4. In view of all this, whilst it may be good strategy to aim also at constitutional power, it is silly not to organise on the basis that material force will be the determining factor in the end.
Keynes admits that Trotsky makes at least a valid argument: "Granted his assumptions, much of Trotsky’s argument is, I think, unanswerable. Nothing can be sillier than to play at revolution – if that is what he means." Keynes instead criticizes the soundness of Trotsky's assumptions.

Keynes does not criticize any of Trotsky's explicit assumptions. Instead, he introduces two enthymemes (hidden assumptions). First "[Trotsky] assumes that the moral and intellectual problems of the transformation of Society have been already solved--that a plan exists, and that nothing remains except to put it into operation." To a certain extent, Keynes is correct on this point. The communists of the early 20th century really did believe — mistakenly — they had worked most everything out, and all that remained was to put it in practice. Furthermore, this overconfidence by itself caused many subsequent catastrophes in the implementation of communism in the Soviet Union and China.

On the other hand, every human endeavor starts with a degree of overconfidence: If we knew in advance of the difficulties of even the most limited human endeavor, we would never attempt it. And no political philosophy or attitude — conservatism and wishy-washy indecision as well as radical change — has avoided catastrophe, as Keynes should know, with the First Imperialist War and the horrors of colonialism fresh in his mind. Again, I don't intend to justify catastrophe as acceptable; we should always do everything in our power to avoid it. I merely note that catastrophes will in fact occur despite our best efforts, even if we are entirely passive and refuse to act. The argument that any radical change might lead to an unforeseen catastrophe is not an argument, especially when conservatism and the status quo demonstrably leads to a foreseeable catastrophe or is actually in the midst of catastrophic failure.

Keynes should not be viewed as offering constructive criticism to the communist movement; we should not view him as saying, "Hey, you guys are right, just don't get too cocky." Keynes is explicitly and proudly an apologist for the capitalist ruling class and an advocate of Labour party-like reformism (in its own way a radical transformation of laissez faire capitalism). Keynes essentially condemns Trotsky's position because it is well thought out. One cannot help but imagine that were the reverse true, Keynes would criticize socialism for being fuzzy and vague.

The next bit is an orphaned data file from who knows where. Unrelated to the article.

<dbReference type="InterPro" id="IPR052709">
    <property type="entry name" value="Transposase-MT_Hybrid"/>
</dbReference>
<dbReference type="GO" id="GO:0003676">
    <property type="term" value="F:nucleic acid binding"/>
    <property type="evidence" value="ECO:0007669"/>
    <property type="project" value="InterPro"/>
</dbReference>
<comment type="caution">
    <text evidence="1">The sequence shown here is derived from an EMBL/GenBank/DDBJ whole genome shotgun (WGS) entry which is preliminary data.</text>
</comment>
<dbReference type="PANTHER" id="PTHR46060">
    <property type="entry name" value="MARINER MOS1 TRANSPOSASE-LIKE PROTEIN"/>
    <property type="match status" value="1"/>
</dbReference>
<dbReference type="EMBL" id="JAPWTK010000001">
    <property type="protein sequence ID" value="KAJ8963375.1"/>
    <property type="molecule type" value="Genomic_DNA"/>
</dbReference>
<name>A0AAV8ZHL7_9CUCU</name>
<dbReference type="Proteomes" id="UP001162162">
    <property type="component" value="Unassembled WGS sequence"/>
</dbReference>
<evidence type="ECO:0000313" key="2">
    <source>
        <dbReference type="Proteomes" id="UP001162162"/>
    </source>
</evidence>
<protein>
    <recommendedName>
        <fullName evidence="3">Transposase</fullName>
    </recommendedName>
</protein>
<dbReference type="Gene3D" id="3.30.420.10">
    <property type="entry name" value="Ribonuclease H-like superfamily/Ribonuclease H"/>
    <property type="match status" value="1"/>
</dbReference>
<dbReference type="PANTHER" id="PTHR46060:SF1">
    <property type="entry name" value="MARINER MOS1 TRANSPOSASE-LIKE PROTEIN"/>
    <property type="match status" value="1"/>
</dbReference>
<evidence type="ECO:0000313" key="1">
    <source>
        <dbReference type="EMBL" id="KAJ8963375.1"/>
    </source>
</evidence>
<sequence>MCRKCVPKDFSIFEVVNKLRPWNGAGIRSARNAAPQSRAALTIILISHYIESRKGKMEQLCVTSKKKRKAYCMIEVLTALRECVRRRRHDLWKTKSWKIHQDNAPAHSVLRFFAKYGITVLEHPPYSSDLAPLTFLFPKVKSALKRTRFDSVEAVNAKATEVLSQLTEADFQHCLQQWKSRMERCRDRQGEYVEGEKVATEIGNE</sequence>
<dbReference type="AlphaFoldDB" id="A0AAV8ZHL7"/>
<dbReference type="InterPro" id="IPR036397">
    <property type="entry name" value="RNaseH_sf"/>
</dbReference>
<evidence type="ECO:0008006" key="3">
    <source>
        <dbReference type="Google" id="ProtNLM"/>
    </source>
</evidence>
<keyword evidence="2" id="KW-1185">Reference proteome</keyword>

Keynes draws an unwarranted inference: because socialism allegedly "solves" the problems of the transformation of Society, it is therefore a "gospel", unalterable and, more importantly adhered to dogmatically. But Keynes does not discuss any points that establish a "gospel": Trotsky does not criticize the Labour party for deviation from the Marxist party line; Keynes chooses to describe Trotsky's objective criticism of the Labour party: that they are, for example, objectively mistaken in their belief the capitalist ruling class will accept the outcome of the parliamentary process to the detriment of their class interests. Trotsky might or might not be correct (I of course think he is correct). But Keynes does not criticize Trotsky for being mistaken; he does not even assert that the capitalist ruling class would indeed accept a parliamentary outcome detrimental to its interest. He instead criticizes Trotsky for coming to a conclusion, without examining or criticizing how Trotsky comes to that conclusion. One cannot help but see Keynes as not merely advocating caution, but celebrating indecision.

The question is not whether early 20th century communists were overconfident. The question is whether communism in general and Trotsky's political philosophy in particular falls apart without this overconfidence. But Keynes does not quote anything by Trotsky that depends substantively on overconfidence; the most just and accurate identification of overconfidence is a peripheral (but still valuable) criticism of communism, not a substantive criticism.

Keynes introduces a more problematic second enthymeme: "[Trostky] assumes further that Society is divided into two parts – the proletariat who are converted to the plan, and the rest who for purely selfish reasons oppose it. [emphasis added]" But Keynes immediately contradicts himself: "He does not understand that no plan could win until it had first convinced many people, and that, if there really were a plan, it would draw support from many different quarters." Keynes has barely drawn a breath after saying that Trotsky believes the proletariat, who presumably constitute "many people", are already converted to the plan, before asserting that Trotsky does not understand that many people must first be convinced.